Obviously, it is far from the optical performance of much more modern optical designs of similar focal length and maximum aperture around f/4 featuring multicoatings like the not coupled Cosina Voigtlander 25 mm f/4 SC Skopar for Nikon and Contax rangefinder cameras (and also for screwmount Leica rangefinders and Leica M cameras through adapter), the coupled Cosina Voigtlander 25 mm f/4 SC Skopar in Leica M mount, and differences would be much bigger in all
conceivable parameters if comparison is made with the superb Elmar-M 24 mm f/3.8 ASPH or with the trio of high luminosity 24/25 mm wideangles made up by the Elmarit-M 24 mm f/2.8 ASPH, the Zeiss Biogon T* 25 mm f/2.8 ZM and the Summilux-M 24 mm f/1.4 ASPH, all of which clearly outperform the W-Nikkor.C 2.5 cm f/4, a lens made approximately half a century before.

But it doesn´t matter at all, because this charming wideangle Japanese vintage lens is much smaller and lighter than all aforementioned top class wideangles in the 24/25 mm realm, and it is still able to get good pictures, so the photographer using it can attain unsurpassed levels of compactness and convenience of handling and transport, as is the case coupled to the Leica M7.

If besides we realize that the lens only protrudes 0.95 cm from the camera and that it is possible to shoot handheld at very slow shutter speeds of up to 1/4 sec without trepidation using first class modern 35 mm black and white films like Fuji Acros 100, Kodak T-Max 100, Kodak T-Max 400 New, Argenti Nanotomic-X shot at iso 100 and 200 and developed with Nanodol, etc, and current iso 100 color films like Kodak Ektar 100, Fuji Reala, etc, with the chance of greatly improve the quality of image possible during fifties (in which chemical emulsions were much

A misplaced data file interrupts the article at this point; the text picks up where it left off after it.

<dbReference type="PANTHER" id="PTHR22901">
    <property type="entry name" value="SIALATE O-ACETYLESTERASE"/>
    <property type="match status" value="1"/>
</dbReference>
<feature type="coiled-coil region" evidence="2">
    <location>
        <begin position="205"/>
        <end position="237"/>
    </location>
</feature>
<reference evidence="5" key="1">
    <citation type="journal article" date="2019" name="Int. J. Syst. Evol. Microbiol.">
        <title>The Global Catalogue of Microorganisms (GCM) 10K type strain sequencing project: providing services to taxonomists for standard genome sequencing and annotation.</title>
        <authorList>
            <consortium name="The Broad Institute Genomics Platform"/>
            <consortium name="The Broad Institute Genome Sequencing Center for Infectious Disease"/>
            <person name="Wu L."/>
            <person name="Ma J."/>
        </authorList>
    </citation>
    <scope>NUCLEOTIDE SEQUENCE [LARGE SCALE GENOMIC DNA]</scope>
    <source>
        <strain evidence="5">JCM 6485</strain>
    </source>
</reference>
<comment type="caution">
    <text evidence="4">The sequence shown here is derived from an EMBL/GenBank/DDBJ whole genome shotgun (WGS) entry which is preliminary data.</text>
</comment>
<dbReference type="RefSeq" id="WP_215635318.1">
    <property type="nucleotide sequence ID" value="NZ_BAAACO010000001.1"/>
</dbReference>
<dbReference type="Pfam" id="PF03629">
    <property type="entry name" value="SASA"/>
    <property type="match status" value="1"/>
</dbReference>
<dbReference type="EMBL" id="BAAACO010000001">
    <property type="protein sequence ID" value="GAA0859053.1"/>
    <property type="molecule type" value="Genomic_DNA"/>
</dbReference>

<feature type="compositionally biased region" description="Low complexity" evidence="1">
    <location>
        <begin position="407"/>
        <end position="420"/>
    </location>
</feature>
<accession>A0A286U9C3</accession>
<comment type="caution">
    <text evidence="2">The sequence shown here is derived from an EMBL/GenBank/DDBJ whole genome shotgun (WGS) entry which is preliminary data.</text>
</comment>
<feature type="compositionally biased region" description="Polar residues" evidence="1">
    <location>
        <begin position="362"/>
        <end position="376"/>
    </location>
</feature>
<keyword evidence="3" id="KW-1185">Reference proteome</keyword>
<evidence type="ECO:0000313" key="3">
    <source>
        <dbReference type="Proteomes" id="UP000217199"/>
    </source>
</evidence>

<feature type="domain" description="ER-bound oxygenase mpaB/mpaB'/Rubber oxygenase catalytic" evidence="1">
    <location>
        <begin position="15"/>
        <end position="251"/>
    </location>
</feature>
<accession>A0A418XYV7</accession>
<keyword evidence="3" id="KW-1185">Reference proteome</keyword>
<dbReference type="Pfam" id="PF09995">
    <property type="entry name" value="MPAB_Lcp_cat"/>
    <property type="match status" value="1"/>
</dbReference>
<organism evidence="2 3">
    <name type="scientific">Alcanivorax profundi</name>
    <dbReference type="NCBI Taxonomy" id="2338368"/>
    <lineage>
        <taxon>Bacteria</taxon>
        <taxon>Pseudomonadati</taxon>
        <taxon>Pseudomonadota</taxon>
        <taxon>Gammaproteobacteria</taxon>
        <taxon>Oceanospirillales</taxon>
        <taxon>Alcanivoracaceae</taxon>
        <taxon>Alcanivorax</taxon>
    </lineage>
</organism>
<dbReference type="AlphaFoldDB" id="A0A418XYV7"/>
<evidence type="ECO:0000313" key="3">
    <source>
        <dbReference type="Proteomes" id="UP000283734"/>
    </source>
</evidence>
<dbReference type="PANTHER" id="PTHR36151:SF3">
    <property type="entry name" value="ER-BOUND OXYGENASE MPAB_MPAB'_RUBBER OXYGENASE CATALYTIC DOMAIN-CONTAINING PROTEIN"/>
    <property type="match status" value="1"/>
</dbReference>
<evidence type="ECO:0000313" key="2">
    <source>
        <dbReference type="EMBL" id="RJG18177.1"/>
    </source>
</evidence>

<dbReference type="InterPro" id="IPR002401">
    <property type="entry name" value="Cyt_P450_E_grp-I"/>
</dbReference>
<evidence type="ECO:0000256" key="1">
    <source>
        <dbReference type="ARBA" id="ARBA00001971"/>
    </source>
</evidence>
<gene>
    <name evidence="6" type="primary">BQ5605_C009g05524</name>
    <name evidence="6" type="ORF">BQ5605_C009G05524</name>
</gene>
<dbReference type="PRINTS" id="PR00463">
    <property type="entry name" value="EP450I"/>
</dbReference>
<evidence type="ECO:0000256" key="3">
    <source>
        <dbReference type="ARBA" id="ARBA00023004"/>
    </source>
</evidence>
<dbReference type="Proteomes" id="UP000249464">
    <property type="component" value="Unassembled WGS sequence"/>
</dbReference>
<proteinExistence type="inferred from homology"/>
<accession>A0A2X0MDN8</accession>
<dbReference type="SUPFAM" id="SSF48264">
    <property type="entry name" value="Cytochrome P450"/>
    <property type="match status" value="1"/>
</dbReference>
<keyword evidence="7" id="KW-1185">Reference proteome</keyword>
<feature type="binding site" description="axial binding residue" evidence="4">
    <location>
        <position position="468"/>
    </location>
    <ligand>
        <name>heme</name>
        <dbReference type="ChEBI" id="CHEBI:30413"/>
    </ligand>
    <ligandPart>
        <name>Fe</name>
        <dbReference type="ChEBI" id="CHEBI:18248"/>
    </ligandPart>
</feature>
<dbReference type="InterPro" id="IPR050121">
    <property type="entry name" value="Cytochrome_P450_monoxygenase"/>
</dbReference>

grainier) preserving that very special aesthetic of image inherent to classic Nippon Kogaku rangefinder lenses from the starting halcyon days of Nikon, we begin experiencing unique sensations.

This was a Japanese great optical tour de force design, because 57 years ago it was strenuously hard and difficult to make such a small extreme wideangle lens featuring such a little diameter, and the manufacture of its four elements became an exceedingly hard and painstaking toil, specially the two very thin and brittle concave elements of its optical formula, whose treatment was very cumbersome.

On the other hand, each W-Nikkor.C 2.5 cm f/4 produced needed a very special cleaning equipment during the manufacturing stage.

Hideo Azuma studied very thoroughly the four elements in four groups German Carl Zeiss Jena Topogon 25 mm f/4 for Contax rangefinders, designed three years before, in 1950, on which the 1953 W-Nikkor.C 2.5 cm f/4 wideangle lens is based and from which it inherits the deep aperture ring set from inside the lens.

This Topogon type of wideangle has got very solid foundations and its roots date back to the Goerz Hypergon designed by Emile von Hoegh in 1900, an impressive large format super wideangle for that time and for the current time, already within XXI Century, with a maximum relative working aperture of f/22 and still delivering a very good image quality according to current standards, featuring the same radius of curvature in the two convex meniscus elements included in its symmetrical optical formula and above all and what´s more important, attaining an angle of field of 135º with 0 geometric distortion thanks to its completely symmetrical